"Mission to Horatius": until "Star Trek: The Motion Picture", it was the first Trek adventure in which both Janice Rand and Pavel Chekov appear.
I had a weird/joyful experience with "Mission to Horatius" (1968). One Christmas, my grandmother gave my brother and I a "Whitman Authorized TV Editions" book each one Christmas. I received "I Spy" ("Message from Moscow" by Brandon Keith), based on a show my Dad really loved on TV, and my younger brother received "Star Trek", based on a show we knew about, but did not watch as a family. I had a stint in bed, confined with a bad flu bug, and I finally read both books (and many other unread books on our shelves). I quite enjoyed "Mission to Horatius", but the rat story reminded me too much of "The Trouble With Tribbles" when I eventually saw that episode in 1975.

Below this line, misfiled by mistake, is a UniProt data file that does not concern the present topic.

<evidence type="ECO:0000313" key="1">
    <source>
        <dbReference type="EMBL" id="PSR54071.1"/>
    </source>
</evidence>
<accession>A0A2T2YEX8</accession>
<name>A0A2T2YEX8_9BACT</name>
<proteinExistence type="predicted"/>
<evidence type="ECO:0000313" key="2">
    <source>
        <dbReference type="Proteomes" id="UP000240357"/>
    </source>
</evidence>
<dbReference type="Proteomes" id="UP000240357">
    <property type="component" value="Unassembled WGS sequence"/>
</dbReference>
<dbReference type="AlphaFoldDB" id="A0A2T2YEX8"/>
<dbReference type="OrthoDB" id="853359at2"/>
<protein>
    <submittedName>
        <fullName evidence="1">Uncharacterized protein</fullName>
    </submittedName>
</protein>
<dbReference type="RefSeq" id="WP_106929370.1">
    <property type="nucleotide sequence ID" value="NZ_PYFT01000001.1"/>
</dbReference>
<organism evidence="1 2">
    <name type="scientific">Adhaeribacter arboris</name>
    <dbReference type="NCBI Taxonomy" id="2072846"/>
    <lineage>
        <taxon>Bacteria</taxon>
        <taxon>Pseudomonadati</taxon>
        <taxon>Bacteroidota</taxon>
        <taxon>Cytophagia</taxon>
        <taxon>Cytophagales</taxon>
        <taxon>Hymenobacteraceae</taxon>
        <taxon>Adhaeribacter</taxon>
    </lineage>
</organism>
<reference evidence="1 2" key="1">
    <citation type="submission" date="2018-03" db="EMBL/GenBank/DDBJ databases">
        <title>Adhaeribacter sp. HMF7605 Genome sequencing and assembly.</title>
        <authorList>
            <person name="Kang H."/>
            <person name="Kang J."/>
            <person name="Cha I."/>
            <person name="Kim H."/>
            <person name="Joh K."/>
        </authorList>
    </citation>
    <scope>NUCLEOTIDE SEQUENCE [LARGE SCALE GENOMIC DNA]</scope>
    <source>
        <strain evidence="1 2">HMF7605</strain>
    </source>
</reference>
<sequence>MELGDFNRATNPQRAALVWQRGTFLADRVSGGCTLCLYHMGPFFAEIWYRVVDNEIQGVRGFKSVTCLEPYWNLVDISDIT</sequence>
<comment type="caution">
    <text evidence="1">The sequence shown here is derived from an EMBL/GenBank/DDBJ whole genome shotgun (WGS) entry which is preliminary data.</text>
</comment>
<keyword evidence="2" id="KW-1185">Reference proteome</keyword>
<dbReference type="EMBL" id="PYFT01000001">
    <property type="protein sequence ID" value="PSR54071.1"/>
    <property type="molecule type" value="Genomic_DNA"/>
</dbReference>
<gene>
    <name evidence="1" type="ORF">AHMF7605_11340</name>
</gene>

The Whitman books eventually moved to "the toy box" in my brother's room. After our teens, my brother moved out and I discovered Trek via "The Motion Picture" in December 1979. A few weeks later, I was rummaging second hand stores for Bantam and Ballantine Trek tie-ins, and found a bagged "Mission to Horatius" for about $AU 70.00 - a huge amount, especially in those days. I couldn't get home quick enough. A quick rummage through "the toy box" of stuff my brother had left behind... and there it was. Such a thrill, even though I knew the store had overinflated their price.
Eventually, Pocket Books would release an authorised "facsimile edition" reprint (1996):
More recently, I decided I needed the Whitman "Green Hornet" title ("The Case of the Disappearing Doctor", also by Brandon Keith) for my "Batman '66" collection as well, resulting in several weeks of frantic eBay patrolling. (I think I also have a copy of "Mission Impossible: The Money Explosion" by Talmage Powell, in storage. It was sent to me by a friend, who had noticed that Leonard Nimoy appeared on the cover as his character, Paris.